Nguyễn Thị Tùng, 66, harvests vegetables at a safe farm zone in Túy Loan Village of Đà Nẵng. — VNS Photo Công Thành
ĐÀ NẴNG — Farmers in Đà Nẵng are going green, using chemical-free fertiliser and bio-pesticide.
The farmers in Túy Loan Village in Hòa Vang District are also using the Việt Nam Agriculture Practice (VietGAP)-Participatory Guarantee system (GPS) application that gets farmers, shops, consumers and the administration involved in quality supervision.
The village, 20km northwest of the city, along with La Hường Village in Cẩm Lệ District, is one of two major sources of green vegetables for the city.
It’s also the first co-operative in the city to build an agricultural production chain and food safety brand.
The first 50 households in the village agreed to join the co-operative and strictly control the use of bio-pesticides and fertiliser and check each other's farm diaries.
The co-operative supplies 200kg of safe vegetables to local markets each day from a 8ha farm, earning a net profit of VNĐ30 million (US$1,300) each month and a monthly income of VNĐ5.5 million ($239) for each of the 50 farmers.
Nguyễn Thị Tùng, 66, said she has been working on a 750sq.m vegetable farm with less chemical-based fertiliser, pesticide and weed-killer.
“I saw that overuse of chemicals and pesticides had affected my health. I have spent more time with manual clearing work on grass and pests,” Tùng said.
“Formerly, we had to have at least 15-days off after spraying herbicide, but now we work every day in the field by reducing chemical-based pesticide,” she said.
The old farmer said she had to do more manual work, but suffered less exposure to toxic pesticides and weed-killer.
She said the quality of vegetables has improved since urea was not used by farmers in the village now.
Huỳnh Tấn Hoàng, 67, said using less chemical fertilier also helped cut 30 per cent of production costs.
“Our safe vegetables are sold at the price two times as much as that of farm produce from other chemical-using farms. We also fill information into a daily field book before products are sealed and branded. It’s easy to track the source of products after sale through strict procedures and paperwork,” he said.
“Only qualified vegetables will be collected by the Túy Loan co-operative on orders from supermarkets and shopping centres in the city.”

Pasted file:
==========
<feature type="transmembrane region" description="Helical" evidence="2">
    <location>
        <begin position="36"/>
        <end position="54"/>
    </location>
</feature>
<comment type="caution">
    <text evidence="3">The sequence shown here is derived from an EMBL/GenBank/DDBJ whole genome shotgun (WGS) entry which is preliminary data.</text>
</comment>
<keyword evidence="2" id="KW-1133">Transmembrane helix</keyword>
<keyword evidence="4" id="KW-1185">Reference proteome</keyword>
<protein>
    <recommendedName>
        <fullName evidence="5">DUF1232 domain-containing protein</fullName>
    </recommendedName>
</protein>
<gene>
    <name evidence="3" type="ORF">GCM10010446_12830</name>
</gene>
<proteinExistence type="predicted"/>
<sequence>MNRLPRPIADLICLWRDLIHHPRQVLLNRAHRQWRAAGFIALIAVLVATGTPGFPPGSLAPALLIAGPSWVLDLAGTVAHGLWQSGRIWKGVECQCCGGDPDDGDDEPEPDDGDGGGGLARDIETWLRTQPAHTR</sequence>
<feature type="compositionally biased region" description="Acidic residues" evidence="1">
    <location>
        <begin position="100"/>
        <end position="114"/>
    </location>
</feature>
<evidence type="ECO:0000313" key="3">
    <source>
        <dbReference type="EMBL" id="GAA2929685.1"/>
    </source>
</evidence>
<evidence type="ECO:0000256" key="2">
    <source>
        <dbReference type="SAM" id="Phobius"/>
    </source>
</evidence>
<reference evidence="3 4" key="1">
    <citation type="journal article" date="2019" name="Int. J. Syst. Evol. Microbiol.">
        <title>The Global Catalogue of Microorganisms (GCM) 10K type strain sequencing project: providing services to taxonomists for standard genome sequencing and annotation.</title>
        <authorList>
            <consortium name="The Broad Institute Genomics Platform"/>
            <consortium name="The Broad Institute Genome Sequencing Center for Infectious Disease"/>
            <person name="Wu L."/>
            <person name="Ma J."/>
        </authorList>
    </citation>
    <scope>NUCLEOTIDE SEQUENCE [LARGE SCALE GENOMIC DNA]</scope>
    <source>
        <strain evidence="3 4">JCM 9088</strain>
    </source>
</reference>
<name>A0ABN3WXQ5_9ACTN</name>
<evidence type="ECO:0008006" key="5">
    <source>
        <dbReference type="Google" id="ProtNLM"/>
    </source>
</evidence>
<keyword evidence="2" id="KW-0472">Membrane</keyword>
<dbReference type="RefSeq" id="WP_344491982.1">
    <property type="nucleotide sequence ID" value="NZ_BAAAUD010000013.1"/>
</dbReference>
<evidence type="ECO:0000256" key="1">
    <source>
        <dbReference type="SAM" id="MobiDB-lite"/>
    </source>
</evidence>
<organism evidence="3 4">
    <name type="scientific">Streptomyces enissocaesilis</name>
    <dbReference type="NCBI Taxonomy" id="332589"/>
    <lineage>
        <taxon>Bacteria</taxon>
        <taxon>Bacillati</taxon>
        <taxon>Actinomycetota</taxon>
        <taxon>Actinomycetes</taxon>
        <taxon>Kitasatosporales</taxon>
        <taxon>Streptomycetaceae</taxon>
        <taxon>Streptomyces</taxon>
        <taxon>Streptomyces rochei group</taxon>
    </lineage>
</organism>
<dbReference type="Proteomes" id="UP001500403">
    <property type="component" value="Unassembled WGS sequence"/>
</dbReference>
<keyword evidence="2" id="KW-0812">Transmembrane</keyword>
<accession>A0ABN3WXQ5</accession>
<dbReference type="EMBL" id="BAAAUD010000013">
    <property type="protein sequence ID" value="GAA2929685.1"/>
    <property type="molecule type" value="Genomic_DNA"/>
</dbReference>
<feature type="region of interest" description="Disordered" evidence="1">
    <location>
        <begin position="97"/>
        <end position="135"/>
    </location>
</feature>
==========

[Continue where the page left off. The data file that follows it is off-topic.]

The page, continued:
Hoàng, however, said manual work occupied 80 per cent of production costs, so they needed machinery and innovation to cut labour costs.
Đặng Thị Thanh Sang, a member of the co-operative, said at least 200kg of herbs and vegetables are harvested and packaged for delivery to big shopping centres in the city’s downtown daily.
“We have connected with big trade centres – Big C, VinMart and international schools – in supplying qualified safe farm produce,” Sang said.
“The co-operative helps farmers deliver their products to the market with a negotiated stable price. This means farmers do not need bring vegetable to the market themselves, while the co-operative helps them link up with trusted suppliers of seed and bio-fertiliser,” she said.
Lê Mỹ, an official from the city’s Plant Protection sub-department, said useful bugs were bred to kill worm larvae at farms, while solar-powered pest catching lamps were installed to deal with caterpillars.
Nguyễn Thanh Quang, from the city’s science and technology associations, said Túy Loan farmers have built links with 14 shopping centres and weekly farmers' fairs in the city to sell their produce.
He said farmers did cross-check procedures for fertiliser and bio-pest spraying to ensure farm products are fresh and safe.
Quang said the city has assigned seven safe farm zones to meet 30 per cent of the city’s vegetable demand.
Nguyễn Quang Dũng, head of the Túy Loan Co-operative, said the farmers also plant flowers to attract bees and ants, while powdered lime was used to fight pest larvae.
Dũng suggested hi-tech solutions such as drip irrigation, bio-pest automatic sprayers and agri-motors are needed to reduce manual work on farms.
The Túy Loan Co-operative has also received supports from Rikcolto-funded project from Belgium to boost supply of safe vegetables.
Hoàng Thanh Hải, co-ordinator of the RIKOLTO project, said it helped build a PGS system for farmers in the two farm zones as well as retail market links.
The 1.1 million population in Đà Nẵng City consumes 145,000 tonnes of seafood and 140,000 tonnes of vegetables per year, but 70 per cent is supplied by neighbouring provinces of Lâm Đồng, Gia Lai, Kon Tum and Quảng Nam. — VNS